Zirconocene chloride hydride (Schwartz’s reagent, Figure 1) is an organozirconium compound used in a wide range of organic reactions.
Preparation of Schwartz’s reagent
Schwartz’s reagent was first prepared by Wailes and Weigold (https://doi.org/10.1016/S0022-328X(00)80281-8) and can be prepared from zirconocene dichloride and lithium aluminium hydride. This reaction can produce dihydridozirconocene as a side product, which is readily converted to Schwartz’s reagent by washing with dichloromethane (Figure 2). It commercially available, and relatively shelf stable when stored under an inert atmosphere.
While Schwartz’s reagent is often drawn in its monomeric form, X-ray crystallography of the crystalline reagent shows that it exists in its dimeric form (Figure 3) which has to dissociate first before the reactions can take place. Coordinating solvents such as THF help with this dissociation and thus improve reaction rates of the hydrozirconation reactions.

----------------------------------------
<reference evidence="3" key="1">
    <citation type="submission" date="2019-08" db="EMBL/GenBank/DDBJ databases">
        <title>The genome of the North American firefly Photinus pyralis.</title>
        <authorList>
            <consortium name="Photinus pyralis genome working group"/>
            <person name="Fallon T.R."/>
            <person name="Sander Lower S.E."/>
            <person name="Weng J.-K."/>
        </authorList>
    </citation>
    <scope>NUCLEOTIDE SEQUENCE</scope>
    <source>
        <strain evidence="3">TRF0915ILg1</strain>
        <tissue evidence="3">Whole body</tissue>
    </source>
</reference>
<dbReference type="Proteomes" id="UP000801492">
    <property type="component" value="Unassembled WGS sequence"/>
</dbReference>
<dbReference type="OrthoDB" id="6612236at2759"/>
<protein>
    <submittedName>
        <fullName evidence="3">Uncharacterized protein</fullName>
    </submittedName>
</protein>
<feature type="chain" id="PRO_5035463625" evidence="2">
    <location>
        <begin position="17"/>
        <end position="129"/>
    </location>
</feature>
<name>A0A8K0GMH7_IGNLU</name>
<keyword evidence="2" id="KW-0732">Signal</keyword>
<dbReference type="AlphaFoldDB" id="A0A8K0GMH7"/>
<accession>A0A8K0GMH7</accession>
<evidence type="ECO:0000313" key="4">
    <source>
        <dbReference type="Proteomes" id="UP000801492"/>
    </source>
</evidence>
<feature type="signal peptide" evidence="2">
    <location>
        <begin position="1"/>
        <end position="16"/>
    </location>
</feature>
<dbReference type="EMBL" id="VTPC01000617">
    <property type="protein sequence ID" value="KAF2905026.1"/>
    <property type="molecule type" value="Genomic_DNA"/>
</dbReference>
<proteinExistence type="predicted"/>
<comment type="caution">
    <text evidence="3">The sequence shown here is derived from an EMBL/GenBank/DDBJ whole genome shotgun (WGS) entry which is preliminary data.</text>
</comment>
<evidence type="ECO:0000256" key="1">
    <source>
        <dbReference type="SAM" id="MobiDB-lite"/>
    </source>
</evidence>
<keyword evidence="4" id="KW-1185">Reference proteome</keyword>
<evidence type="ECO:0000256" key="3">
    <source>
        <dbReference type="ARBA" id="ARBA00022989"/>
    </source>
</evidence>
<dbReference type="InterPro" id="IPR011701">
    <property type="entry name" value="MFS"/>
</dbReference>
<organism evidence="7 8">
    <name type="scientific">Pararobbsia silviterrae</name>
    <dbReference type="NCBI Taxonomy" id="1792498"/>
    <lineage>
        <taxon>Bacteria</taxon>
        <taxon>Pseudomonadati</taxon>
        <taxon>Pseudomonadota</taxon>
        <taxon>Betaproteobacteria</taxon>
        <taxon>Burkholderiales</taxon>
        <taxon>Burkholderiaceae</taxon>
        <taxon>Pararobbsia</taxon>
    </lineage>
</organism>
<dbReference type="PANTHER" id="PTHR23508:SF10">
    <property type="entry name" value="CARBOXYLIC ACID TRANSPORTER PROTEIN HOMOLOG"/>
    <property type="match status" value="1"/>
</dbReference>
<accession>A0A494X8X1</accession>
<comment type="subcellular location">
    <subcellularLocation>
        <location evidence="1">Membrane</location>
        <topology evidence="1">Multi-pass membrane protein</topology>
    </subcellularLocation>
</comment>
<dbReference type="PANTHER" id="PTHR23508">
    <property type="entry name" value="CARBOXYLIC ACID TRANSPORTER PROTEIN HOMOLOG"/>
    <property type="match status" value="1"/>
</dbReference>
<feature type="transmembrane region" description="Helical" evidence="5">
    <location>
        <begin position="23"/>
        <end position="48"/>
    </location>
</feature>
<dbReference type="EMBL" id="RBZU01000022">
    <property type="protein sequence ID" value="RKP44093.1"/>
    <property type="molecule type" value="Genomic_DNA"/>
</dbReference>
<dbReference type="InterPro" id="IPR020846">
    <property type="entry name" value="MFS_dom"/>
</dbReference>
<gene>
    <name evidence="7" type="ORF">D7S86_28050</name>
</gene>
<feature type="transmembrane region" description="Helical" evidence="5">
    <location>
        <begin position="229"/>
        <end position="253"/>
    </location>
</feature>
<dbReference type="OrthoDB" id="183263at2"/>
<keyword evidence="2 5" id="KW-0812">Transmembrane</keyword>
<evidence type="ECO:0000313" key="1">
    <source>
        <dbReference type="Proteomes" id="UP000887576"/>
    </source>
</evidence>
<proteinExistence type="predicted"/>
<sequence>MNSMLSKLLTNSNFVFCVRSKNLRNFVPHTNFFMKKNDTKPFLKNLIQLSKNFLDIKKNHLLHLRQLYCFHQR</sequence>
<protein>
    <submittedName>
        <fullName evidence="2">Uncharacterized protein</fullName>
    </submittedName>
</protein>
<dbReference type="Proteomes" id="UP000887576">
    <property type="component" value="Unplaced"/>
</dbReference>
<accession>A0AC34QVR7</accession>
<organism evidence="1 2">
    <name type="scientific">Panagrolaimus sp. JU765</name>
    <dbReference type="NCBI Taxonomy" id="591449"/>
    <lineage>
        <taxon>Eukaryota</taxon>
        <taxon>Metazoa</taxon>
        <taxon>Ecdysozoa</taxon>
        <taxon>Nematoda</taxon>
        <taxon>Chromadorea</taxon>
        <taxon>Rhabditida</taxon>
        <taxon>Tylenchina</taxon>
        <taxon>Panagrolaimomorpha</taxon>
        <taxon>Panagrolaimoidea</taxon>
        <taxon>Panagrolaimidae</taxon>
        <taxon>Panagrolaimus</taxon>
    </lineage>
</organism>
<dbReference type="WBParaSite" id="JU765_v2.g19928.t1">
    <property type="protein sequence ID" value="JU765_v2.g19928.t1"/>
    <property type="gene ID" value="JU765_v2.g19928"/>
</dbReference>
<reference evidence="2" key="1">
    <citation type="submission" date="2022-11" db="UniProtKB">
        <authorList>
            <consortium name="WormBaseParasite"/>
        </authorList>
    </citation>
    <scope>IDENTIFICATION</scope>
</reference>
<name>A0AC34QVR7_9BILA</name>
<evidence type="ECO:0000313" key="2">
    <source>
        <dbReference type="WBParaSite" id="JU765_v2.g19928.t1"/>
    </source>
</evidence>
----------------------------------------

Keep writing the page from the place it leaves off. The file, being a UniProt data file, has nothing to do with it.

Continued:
It can be used for various hydrozirconation reactions on carbon-carbon double or triple bonds resulting in the corresponding alkyl or vinyl organozirconium species (Figure 4), as well as C=X hydrozirconations.
One noteworthy example of C=X hydrozirconation is a reduction of amides to amines and aldehydes (Figure 5, https://doi.org/10.1021/ja066362). This reaction proceeds faster than other hydrozirconation reactions and can be used for selective amide cleavage even in the presence of other reducible groups such as nitriles, esters, or C=C double bonds.
Application in synthesis
The organozirconium species obtained by hydrozirconation of CC double or triple bonds can be used as nucleophiles for a wide range of electrophilic substrates. The addition of acids such as HCl produces an alkane or alkene by neutralization of the organozirconium species and DCl can be used for isotopic labelling. Halogens such as Br2 and I2 can be used to introduce the halogen atom to the zirconium position and treating the organozirconium species with acyl chlorides results in ketone formation (Figure 6, doi:10.1021/ja00833a048).
Organozirconium compounds also undergo carbonylation under carbon monoxide atmosphere forming acylzirconium species which can be used in Pd catalysed crosscoupling reactions ( Figure 8, doi: 10.1039/b110983a).
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